I’ve been told by some old timers that the valuation business is almost perfectly hedged. What I mean by that is there is always some niche within the profession that is experiencing growth while others may be contracting. During the early phase of IFRS and the fair value expansion, I was gushing to this particular fellow how the need for our services should, theoretically, increase significantly. I’ll admit, I may have been a touch overly optimistic. He smiled knowingly and gently applied a more even keel. “It’s funny, I’ve seen this before. The nice thing is, this fair value enthusiasm will cool, and when it does, tax work or litigation, or some other source of demand will develop. Everyone is vilifying tax work now in favor of the shiny new fair value coin, but just wait – in five or six years folks will be embracing tax again.” I recall when he said that I thought to myself that tax valuation was where talented young practitioners went to die. Many of the folks I knew had been doing almost nothing but tax for years, and the work sounded antiquated and dull. That was four years ago. Funny how things change. With bubbles bursting all over the place in both the public and private sector, it seems like everyone is searching for funds. In the public sector, budget shortfalls occurring as a result of falling tax revenues have public officials and politicians wringing their hands. In the private sector, aspiring retirees and baby boomers are frantically searching for “safe returns” to make their portfolios whole and retirement a possibility. This is all occurring in what could be described as a flat economy at best.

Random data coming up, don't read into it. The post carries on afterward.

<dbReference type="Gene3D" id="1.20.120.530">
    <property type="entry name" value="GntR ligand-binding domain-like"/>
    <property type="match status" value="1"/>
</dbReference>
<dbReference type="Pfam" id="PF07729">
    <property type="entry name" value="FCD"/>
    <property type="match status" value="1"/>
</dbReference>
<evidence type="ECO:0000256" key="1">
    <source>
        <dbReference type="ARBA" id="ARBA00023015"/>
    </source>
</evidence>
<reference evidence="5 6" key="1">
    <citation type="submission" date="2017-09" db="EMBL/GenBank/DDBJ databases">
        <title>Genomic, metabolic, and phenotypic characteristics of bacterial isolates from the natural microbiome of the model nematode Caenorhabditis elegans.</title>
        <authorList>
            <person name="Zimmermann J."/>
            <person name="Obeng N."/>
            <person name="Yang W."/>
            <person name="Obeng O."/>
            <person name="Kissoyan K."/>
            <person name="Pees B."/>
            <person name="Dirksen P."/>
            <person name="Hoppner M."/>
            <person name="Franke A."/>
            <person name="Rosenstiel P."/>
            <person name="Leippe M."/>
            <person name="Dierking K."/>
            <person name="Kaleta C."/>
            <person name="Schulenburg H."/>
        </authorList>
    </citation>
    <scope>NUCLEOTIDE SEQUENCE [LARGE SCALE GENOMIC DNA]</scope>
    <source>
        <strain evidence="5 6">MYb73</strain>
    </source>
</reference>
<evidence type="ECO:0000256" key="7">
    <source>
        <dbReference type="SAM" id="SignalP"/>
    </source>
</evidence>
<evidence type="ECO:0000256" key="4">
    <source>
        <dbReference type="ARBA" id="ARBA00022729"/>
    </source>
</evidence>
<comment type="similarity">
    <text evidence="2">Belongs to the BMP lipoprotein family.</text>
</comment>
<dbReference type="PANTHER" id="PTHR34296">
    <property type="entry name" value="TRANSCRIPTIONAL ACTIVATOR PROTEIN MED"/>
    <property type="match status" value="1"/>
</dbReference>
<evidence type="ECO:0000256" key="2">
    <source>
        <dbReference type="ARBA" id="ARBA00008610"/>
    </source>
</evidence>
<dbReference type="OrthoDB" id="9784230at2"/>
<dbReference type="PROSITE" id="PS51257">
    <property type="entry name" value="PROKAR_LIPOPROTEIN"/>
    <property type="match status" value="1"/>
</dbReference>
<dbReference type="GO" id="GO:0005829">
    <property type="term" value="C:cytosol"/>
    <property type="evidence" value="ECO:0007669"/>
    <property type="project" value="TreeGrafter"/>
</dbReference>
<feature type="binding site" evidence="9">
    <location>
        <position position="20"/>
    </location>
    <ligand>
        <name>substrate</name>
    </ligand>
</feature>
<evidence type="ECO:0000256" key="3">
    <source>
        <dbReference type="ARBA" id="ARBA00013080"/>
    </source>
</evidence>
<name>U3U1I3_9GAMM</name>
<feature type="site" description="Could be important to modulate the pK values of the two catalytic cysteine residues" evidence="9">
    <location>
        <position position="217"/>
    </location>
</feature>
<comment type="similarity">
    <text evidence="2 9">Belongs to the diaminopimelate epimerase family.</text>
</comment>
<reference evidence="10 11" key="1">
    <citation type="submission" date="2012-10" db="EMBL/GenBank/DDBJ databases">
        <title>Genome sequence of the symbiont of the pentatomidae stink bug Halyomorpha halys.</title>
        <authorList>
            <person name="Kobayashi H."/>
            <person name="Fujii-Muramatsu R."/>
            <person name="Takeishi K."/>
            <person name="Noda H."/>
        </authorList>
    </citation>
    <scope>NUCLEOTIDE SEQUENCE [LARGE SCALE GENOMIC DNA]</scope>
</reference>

Enter the tax alpha. Incremental savings from well devised tax strategies increases returns with zero additional risk. In finance parlance, that amounts to what is known as alpha. There is no better place to generate alpha at this point in time than in tax savings. In an environment of rising relative tax rates stemming from financial distress in the public sector and falling returns in the private sector across asset classes, wealth managers and their clients will pay increasing heed to tax strategy. As valuation practitioners ultimately responsible for quantifying tax savings, we will increasingly be called upon as the experts, synthesizing our knowledge of case law and valuation practice to assist in these endeavors. Of this I am certain. I already see it in the form of bulletins from established wealth management firms, which are solely focused on tax strategies with nary a peep about common themes such as asset allocation and investment strategies. Apparently they’ve gotten the memo too – investment alpha out, tax alpha in.